An Israeli airstrike on Iranian nuclear facilities is technically feasible and could delay the Islamic Republic’s nuclear program, but cannot completely resolve the problem, former International Atomic Energy Agency deputy director Olli Heinonen said on Wednesday.
Heinonen, 75, is intimately familiar with Iran’s nuclear program, having spent entire days in underground Iranian nuclear sites when the program was in its infancy, and later on after it had expanded and developed. He served in numerous capacities at the IAEA, climbing the ladder to become the organization’s second most senior official, charged with monitoring nuclear programs across the globe.
In an interview with Israel Hayom, Heinonen said that right from the start, he had known something was wrong in Iran.
“From the outset, I felt great discomfort over several aspects of the program,” he said. “I was at all the nuclear sites except for the one Fordo, but we had already known about it for a few years before my departure,” he added.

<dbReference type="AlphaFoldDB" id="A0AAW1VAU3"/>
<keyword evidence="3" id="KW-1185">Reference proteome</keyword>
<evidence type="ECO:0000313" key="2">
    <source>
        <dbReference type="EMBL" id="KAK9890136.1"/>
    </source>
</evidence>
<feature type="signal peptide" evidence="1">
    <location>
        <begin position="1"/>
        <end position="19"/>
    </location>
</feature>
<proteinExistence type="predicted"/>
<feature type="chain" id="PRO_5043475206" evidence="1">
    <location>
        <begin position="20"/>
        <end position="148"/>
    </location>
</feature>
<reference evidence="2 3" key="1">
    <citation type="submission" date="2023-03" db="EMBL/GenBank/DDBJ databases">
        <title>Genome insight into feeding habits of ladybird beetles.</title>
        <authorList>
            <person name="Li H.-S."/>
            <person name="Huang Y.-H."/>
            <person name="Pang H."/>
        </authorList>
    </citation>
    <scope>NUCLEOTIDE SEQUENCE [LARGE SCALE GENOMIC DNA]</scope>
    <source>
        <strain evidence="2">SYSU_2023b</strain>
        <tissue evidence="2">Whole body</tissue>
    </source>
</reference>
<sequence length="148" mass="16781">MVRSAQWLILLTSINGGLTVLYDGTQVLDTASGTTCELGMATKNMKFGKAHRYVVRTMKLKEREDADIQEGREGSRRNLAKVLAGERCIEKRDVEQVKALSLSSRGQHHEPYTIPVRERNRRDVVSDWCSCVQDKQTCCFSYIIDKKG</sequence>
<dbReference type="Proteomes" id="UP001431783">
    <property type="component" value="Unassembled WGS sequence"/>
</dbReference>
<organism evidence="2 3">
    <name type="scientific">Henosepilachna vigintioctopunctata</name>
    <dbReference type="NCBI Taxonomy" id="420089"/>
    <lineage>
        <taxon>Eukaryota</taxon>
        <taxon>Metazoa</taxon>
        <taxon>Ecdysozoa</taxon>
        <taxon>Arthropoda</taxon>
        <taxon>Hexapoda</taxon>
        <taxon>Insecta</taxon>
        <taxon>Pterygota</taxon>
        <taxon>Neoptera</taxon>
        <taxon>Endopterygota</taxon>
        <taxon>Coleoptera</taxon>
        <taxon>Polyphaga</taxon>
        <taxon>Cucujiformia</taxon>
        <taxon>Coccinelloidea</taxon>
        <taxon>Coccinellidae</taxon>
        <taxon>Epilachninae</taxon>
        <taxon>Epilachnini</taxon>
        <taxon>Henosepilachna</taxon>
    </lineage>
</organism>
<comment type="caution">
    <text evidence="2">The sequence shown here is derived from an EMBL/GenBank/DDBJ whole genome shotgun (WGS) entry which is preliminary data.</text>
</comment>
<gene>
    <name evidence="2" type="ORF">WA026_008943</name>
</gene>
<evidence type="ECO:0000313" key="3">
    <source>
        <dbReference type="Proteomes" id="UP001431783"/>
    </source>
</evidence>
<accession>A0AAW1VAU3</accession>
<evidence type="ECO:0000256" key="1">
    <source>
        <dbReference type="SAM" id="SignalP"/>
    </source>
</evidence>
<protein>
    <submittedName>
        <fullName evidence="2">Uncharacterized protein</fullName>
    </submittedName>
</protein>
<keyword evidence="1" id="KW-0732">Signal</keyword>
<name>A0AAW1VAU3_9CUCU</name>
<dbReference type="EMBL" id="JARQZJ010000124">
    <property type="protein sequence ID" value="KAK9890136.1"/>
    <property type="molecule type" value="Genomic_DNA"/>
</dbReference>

As an example, Heinonen shared an anecdote from one visit to Iran’s Arak nuclear facility, an industrial complex in central Iran.
“We knew about Arak in 2002, and it was [unusual] for several reasons,” he said. During one of his visits there, he found himself asking the Iranians about 1,600 new centrifuges at the site, which were “brand new.”
“But we’ve never used them!” one of the Iranian experts told him when he asked about them. “It just wasn’t logical,” said Heinonen.
Asked about the possibility of an Israeli military strike in Iran for the purpose of destroying its nuclear program, he said, “Technically, such an attack is feasible, even though several of the [nuclear] sites would be more difficult to attack than others.”
However, he continued, “the entire matter starts with one thing: You need to know what you are bombing, because if you don’t know, you have a serious problem on your hands. It’s easy to say, ‘We need to bomb Natanz, Fordo.’ Maybe there are other [uranium] enrichment sites. You need to know the status of these facilities. Are they still there? Are we familiar with them?”
According to Heinonen, “An airstrike can help buy time, but it doesn’t eliminate the problem. It’s important to bear in mind that Iran is not Syria or Iraq; it always has a backup plan. The Iranians don’t put all their eggs in one basket, and I’m positive they have taken steps to ensure that parts of their nuclear program will continue functioning even in the case of an attack.”
Heinonen concluded the interview with a piece of advice for the new administration in Washington, and specifically for President Joe Biden, regarding a new nuclear deal with Iran: “Don’t be hasty. Build a regional and international coalition.”
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